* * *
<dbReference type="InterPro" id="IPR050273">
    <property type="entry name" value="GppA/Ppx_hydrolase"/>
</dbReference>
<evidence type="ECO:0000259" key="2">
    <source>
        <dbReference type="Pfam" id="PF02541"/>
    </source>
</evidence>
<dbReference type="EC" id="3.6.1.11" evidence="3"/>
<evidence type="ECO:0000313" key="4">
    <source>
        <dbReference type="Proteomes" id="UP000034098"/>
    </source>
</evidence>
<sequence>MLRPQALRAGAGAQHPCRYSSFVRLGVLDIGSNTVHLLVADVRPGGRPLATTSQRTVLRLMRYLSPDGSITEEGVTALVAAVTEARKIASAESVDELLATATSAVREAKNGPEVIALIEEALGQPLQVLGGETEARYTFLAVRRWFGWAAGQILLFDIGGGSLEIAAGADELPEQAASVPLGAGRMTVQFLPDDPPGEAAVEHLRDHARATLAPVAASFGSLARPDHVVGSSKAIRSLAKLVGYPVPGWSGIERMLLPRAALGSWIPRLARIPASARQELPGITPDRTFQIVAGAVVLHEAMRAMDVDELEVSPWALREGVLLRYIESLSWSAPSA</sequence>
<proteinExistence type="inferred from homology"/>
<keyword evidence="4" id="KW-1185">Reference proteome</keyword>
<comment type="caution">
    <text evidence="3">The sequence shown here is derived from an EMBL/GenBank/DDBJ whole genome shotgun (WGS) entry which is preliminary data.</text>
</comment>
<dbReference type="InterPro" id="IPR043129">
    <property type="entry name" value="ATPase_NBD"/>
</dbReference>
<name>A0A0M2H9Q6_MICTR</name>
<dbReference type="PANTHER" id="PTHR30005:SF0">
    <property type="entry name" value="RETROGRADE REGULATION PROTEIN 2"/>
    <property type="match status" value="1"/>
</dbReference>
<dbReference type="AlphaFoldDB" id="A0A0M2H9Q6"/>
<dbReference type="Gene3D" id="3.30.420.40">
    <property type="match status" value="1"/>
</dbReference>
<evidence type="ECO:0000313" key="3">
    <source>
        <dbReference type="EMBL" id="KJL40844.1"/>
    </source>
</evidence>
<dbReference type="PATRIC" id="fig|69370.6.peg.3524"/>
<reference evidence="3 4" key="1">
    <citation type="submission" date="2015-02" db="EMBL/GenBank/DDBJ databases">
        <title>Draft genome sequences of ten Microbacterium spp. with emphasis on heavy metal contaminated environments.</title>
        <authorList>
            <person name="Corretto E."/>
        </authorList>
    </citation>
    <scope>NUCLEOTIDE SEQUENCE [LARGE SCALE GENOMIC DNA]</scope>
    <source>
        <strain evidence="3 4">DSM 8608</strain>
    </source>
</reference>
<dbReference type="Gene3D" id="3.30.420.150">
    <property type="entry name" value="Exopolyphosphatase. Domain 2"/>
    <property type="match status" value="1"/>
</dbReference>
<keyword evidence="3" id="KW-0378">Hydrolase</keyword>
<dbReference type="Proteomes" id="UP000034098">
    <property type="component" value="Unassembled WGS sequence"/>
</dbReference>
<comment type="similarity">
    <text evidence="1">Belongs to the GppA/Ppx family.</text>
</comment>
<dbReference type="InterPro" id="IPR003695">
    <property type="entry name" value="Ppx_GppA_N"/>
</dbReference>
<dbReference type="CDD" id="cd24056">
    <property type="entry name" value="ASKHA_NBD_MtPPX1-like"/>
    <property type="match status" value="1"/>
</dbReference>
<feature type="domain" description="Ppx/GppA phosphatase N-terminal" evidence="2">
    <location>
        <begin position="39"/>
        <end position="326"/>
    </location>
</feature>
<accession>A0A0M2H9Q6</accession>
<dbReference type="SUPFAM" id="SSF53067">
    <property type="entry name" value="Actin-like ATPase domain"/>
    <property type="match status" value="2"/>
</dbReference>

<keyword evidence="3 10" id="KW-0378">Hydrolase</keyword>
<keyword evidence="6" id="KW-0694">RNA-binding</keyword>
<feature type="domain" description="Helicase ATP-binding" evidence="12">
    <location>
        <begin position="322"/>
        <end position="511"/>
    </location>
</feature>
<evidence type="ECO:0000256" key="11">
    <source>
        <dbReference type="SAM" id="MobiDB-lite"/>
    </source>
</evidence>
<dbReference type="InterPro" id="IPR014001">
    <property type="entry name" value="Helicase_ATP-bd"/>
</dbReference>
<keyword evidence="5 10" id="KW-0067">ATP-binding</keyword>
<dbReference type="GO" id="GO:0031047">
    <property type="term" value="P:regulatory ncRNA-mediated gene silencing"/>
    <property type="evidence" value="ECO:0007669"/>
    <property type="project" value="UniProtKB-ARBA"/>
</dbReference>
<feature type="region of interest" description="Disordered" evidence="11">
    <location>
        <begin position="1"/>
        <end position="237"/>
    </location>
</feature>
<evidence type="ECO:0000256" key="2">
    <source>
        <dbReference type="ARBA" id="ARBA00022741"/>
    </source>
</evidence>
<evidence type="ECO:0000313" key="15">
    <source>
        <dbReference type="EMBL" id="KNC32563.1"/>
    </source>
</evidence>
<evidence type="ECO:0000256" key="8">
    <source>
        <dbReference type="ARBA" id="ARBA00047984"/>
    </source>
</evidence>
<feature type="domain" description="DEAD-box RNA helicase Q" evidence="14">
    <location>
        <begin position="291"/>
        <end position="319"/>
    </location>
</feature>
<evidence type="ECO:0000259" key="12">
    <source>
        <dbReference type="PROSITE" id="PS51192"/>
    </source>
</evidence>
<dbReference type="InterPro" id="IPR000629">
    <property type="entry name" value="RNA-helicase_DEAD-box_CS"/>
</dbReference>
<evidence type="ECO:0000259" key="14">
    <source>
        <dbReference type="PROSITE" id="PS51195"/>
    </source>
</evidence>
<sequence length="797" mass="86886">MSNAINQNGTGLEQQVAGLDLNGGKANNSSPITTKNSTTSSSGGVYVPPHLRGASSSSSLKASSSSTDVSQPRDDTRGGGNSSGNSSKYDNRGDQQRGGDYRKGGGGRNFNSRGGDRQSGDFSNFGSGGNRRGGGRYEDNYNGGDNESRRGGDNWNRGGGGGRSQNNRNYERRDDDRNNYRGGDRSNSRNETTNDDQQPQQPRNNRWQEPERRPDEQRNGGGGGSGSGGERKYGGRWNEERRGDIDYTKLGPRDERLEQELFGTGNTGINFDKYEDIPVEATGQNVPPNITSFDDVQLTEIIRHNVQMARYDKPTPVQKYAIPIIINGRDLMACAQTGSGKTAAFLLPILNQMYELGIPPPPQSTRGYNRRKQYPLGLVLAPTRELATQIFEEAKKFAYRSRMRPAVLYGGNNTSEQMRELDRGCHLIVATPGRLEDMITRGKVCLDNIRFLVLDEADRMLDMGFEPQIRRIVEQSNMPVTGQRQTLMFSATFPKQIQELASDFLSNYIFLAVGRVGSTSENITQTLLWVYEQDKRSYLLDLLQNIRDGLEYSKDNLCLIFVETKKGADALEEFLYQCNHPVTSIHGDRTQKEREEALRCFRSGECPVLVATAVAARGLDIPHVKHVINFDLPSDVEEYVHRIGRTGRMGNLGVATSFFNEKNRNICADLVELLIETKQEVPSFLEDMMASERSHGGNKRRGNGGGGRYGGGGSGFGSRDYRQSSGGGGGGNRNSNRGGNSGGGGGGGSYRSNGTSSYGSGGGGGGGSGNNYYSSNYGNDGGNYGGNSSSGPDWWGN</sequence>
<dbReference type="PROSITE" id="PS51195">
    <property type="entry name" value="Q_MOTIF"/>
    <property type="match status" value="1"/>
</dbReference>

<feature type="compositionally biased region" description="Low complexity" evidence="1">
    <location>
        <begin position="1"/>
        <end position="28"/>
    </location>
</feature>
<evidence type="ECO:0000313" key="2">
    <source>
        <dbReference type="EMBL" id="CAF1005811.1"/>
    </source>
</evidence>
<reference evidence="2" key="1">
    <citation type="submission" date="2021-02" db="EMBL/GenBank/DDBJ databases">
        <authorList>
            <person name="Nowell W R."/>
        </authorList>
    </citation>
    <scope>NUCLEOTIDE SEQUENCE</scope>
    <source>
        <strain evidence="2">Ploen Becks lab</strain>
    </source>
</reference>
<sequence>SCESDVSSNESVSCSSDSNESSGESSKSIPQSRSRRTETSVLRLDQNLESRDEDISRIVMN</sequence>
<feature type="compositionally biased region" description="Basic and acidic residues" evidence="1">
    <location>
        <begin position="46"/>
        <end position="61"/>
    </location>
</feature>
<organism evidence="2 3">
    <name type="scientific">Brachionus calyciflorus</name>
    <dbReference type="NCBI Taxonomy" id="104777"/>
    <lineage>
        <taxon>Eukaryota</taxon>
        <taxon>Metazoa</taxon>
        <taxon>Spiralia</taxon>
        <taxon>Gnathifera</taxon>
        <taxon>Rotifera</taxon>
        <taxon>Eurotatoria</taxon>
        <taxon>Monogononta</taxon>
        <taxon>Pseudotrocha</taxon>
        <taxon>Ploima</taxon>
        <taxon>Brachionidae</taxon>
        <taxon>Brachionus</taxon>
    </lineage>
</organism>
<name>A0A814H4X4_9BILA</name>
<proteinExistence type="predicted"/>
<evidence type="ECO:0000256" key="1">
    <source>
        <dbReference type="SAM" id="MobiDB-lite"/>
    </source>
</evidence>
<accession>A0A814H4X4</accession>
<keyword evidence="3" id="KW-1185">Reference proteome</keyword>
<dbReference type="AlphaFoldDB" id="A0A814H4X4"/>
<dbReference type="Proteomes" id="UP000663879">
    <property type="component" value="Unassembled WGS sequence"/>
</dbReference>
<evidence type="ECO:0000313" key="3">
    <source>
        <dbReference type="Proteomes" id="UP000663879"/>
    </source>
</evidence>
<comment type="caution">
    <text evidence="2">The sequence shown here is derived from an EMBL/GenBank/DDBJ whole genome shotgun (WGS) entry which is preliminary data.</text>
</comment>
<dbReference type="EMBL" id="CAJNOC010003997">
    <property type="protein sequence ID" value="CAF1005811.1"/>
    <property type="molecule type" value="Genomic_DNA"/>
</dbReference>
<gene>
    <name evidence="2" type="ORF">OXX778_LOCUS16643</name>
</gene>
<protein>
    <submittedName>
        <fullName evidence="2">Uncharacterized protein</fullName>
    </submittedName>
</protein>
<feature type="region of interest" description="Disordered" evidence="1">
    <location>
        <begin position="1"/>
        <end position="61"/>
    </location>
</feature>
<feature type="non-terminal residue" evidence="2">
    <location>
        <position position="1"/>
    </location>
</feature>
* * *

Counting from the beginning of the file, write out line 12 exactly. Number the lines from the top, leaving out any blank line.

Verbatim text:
        <dbReference type="Proteomes" id="UP000034098"/>